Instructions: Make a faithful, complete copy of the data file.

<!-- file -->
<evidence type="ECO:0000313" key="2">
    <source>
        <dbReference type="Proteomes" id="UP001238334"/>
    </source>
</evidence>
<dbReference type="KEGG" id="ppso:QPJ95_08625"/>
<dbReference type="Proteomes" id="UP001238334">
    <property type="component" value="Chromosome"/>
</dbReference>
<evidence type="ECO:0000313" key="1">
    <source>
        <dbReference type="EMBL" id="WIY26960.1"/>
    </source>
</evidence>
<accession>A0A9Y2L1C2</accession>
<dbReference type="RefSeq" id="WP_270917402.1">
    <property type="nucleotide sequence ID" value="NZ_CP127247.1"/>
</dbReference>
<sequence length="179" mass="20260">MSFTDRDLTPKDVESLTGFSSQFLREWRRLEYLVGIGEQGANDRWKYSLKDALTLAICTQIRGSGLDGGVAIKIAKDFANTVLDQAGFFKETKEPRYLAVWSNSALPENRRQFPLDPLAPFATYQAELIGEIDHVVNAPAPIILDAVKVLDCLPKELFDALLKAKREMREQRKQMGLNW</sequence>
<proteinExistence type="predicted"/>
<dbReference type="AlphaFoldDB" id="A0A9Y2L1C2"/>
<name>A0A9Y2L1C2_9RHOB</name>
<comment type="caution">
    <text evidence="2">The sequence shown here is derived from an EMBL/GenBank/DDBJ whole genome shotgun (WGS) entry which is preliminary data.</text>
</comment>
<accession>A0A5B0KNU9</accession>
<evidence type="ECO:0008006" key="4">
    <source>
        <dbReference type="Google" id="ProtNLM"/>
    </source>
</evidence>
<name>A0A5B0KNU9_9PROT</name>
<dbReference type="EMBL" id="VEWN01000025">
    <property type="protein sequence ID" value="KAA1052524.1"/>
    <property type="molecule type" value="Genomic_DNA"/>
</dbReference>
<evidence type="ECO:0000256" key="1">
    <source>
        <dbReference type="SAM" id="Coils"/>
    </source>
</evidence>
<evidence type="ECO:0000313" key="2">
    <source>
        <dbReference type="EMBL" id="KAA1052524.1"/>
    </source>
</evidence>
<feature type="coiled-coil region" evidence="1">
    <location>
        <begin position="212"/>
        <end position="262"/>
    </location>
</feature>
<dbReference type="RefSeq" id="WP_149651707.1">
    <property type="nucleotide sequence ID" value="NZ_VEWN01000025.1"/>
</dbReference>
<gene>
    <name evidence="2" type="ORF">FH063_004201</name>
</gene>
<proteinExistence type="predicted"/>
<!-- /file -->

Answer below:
<evidence type="ECO:0000313" key="2">
    <source>
        <dbReference type="Proteomes" id="UP001238334"/>
    </source>
</evidence>
<dbReference type="KEGG" id="ppso:QPJ95_08625"/>
<dbReference type="Proteomes" id="UP001238334">
    <property type="component" value="Chromosome"/>
</dbReference>
<evidence type="ECO:0000313" key="1">
    <source>
        <dbReference type="EMBL" id="WIY26960.1"/>
    </source>
</evidence>
<accession>A0A9Y2L1C2</accession>
<dbReference type="RefSeq" id="WP_270917402.1">
    <property type="nucleotide sequence ID" value="NZ_CP127247.1"/>
</dbReference>
<sequence length="179" mass="20260">MSFTDRDLTPKDVESLTGFSSQFLREWRRLEYLVGIGEQGANDRWKYSLKDALTLAICTQIRGSGLDGGVAIKIAKDFANTVLDQAGFFKETKEPRYLAVWSNSALPENRRQFPLDPLAPFATYQAELIGEIDHVVNAPAPIILDAVKVLDCLPKELFDALLKAKREMREQRKQMGLNW</sequence>
<proteinExistence type="predicted"/>
<dbReference type="AlphaFoldDB" id="A0A9Y2L1C2"/>
<name>A0A9Y2L1C2_9RHOB</name>
<comment type="caution">
    <text evidence="2">The sequence shown here is derived from an EMBL/GenBank/DDBJ whole genome shotgun (WGS) entry which is preliminary data.</text>
</comment>
<accession>A0A5B0KNU9</accession>
<evidence type="ECO:0008006" key="4">
    <source>
        <dbReference type="Google" id="ProtNLM"/>
    </source>
</evidence>
<name>A0A5B0KNU9_9PROT</name>
<dbReference type="EMBL" id="VEWN01000025">
    <property type="protein sequence ID" value="KAA1052524.1"/>
    <property type="molecule type" value="Genomic_DNA"/>
</dbReference>
<evidence type="ECO:0000256" key="1">
    <source>
        <dbReference type="SAM" id="Coils"/>
    </source>
</evidence>
<evidence type="ECO:0000313" key="2">
    <source>
        <dbReference type="EMBL" id="KAA1052524.1"/>
    </source>
</evidence>
<feature type="coiled-coil region" evidence="1">
    <location>
        <begin position="212"/>
        <end position="262"/>
    </location>
</feature>
<dbReference type="RefSeq" id="WP_149651707.1">
    <property type="nucleotide sequence ID" value="NZ_VEWN01000025.1"/>
</dbReference>
<gene>
    <name evidence="2" type="ORF">FH063_004201</name>
</gene>
<proteinExistence type="predicted"/>